The more interesting question for any program in which you make contributions during your working years and collect benefits in retirement is whether it’s good for participants over their entire lifetimes. Currently, the Social Security payroll tax is 12.4 percent** of wage earnings up to $106,800 (that number is indexed). The benefit formula is progressive, so the more you pay in payroll taxes, the more you get back in absolute dollars, but your marginal benefit per dollar contributed declines. For middle-quintile earners born around 1975 and retiring around 2040, Social Security benefits will be about 55 percent of their immediate preretirement earnings*** (see Table 7 in this paper by Andrew Biggs and Glenn Springstead). For low earners, the replacement rate will be about 91 percent; for high earners, it will be about 38 percent.
So the real question is whether you would pay 12.4 percent of your wages for roughly 40-45 years in order to get back that distribution of replacement rates for about 20-25 years.**** There are a few different ways to think about this.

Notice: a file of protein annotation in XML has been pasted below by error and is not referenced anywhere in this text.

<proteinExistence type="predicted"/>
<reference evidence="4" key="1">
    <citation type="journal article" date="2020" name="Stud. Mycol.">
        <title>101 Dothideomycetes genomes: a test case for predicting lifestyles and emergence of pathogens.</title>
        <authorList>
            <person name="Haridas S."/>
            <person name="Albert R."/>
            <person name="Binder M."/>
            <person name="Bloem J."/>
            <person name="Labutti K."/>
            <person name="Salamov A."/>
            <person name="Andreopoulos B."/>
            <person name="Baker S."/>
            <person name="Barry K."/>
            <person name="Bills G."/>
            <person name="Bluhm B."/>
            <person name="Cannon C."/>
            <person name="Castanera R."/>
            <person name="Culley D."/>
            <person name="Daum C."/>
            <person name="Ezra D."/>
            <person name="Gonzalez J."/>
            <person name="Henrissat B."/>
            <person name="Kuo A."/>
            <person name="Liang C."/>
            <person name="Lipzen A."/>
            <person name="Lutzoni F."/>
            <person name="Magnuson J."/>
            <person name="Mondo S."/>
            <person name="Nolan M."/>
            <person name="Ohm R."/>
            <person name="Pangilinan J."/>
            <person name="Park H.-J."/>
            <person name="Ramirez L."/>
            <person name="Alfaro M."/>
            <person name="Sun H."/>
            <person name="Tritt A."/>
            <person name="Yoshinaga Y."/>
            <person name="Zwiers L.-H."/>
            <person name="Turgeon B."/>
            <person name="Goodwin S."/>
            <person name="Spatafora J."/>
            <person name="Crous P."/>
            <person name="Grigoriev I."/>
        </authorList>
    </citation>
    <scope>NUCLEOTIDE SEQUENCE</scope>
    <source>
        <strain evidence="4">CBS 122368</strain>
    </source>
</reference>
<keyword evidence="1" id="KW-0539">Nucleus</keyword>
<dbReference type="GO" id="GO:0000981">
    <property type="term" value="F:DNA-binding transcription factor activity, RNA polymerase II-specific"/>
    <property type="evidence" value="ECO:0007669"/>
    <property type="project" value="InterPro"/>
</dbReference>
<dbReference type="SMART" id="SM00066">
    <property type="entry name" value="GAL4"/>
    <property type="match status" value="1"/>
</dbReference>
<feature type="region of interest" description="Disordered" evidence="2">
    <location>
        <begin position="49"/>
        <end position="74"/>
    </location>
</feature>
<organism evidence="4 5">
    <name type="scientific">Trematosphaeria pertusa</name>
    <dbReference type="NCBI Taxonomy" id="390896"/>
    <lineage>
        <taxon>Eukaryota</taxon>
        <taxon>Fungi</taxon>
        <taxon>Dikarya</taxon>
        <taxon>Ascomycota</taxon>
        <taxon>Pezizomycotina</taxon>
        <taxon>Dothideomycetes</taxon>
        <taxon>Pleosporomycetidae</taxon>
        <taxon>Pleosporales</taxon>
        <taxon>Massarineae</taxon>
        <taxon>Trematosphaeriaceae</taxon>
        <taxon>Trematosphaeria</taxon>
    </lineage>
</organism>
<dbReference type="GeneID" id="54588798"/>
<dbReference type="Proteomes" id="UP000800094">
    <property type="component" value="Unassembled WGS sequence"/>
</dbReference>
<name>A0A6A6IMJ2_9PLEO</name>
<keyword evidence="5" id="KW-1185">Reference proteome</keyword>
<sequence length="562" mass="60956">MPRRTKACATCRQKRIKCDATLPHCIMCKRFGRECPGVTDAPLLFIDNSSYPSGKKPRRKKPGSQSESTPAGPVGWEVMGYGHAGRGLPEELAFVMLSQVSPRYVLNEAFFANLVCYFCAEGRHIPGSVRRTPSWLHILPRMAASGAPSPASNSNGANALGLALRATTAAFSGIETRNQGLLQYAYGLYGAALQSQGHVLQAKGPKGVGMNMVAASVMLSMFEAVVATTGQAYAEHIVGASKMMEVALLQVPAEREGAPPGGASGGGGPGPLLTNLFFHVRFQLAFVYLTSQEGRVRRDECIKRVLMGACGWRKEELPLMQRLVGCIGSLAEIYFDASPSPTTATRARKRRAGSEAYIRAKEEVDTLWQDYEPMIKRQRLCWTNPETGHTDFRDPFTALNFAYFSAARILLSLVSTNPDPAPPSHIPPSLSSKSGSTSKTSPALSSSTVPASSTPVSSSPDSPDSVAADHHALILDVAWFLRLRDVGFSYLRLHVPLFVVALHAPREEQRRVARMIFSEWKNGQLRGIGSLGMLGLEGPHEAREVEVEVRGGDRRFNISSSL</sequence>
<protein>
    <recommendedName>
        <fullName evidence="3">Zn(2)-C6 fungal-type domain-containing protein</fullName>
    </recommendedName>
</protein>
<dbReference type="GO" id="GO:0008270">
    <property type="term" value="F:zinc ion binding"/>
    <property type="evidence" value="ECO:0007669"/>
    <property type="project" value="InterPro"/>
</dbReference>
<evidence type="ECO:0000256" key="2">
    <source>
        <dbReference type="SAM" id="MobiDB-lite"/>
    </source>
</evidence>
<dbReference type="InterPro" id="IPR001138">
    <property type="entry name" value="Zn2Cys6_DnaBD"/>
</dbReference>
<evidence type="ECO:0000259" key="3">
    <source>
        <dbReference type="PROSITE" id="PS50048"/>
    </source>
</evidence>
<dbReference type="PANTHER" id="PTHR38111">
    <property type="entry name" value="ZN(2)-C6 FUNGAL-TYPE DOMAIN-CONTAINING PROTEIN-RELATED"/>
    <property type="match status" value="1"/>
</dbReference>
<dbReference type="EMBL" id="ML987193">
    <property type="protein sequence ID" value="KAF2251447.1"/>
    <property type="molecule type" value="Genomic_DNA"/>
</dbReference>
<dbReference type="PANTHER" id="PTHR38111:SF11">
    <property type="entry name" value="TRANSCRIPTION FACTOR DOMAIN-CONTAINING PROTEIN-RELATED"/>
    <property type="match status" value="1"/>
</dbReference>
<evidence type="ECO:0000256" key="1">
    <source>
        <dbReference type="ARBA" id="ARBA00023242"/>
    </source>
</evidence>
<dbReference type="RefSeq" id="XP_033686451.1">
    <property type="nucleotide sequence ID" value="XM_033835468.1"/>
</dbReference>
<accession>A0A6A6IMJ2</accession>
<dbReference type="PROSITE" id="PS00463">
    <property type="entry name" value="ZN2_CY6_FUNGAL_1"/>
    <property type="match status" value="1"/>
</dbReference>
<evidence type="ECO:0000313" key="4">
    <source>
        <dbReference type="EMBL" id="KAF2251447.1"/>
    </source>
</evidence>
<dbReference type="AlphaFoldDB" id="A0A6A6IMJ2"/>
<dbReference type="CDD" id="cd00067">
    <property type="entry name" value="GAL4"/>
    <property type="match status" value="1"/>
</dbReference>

In aggregate, it is true in some sense that the people in the workforce today, plus all the people who will join the workforce in the future, will be net losers in Social Security. This is true because the first generations of beneficiaries were net winners; they received benefits that could not have been funded by their contributions. But that doesn’t mean that the median earner is worse off with Social Security. Most obviously, there is no way to replicate Social Security for yourself. You can’t find an insurance company that will sell you an annuity on Social Security’s terms in exchange for 12.4 percent of lifetime earnings, and that’s not just because Social Security exists. No insurance company could afford to offer such a product without mandatory participation, because of adverse selection; and if any insurance company does offer you such a product, you shouldn’t believe that they will still be around when it comes time to collect your benefits.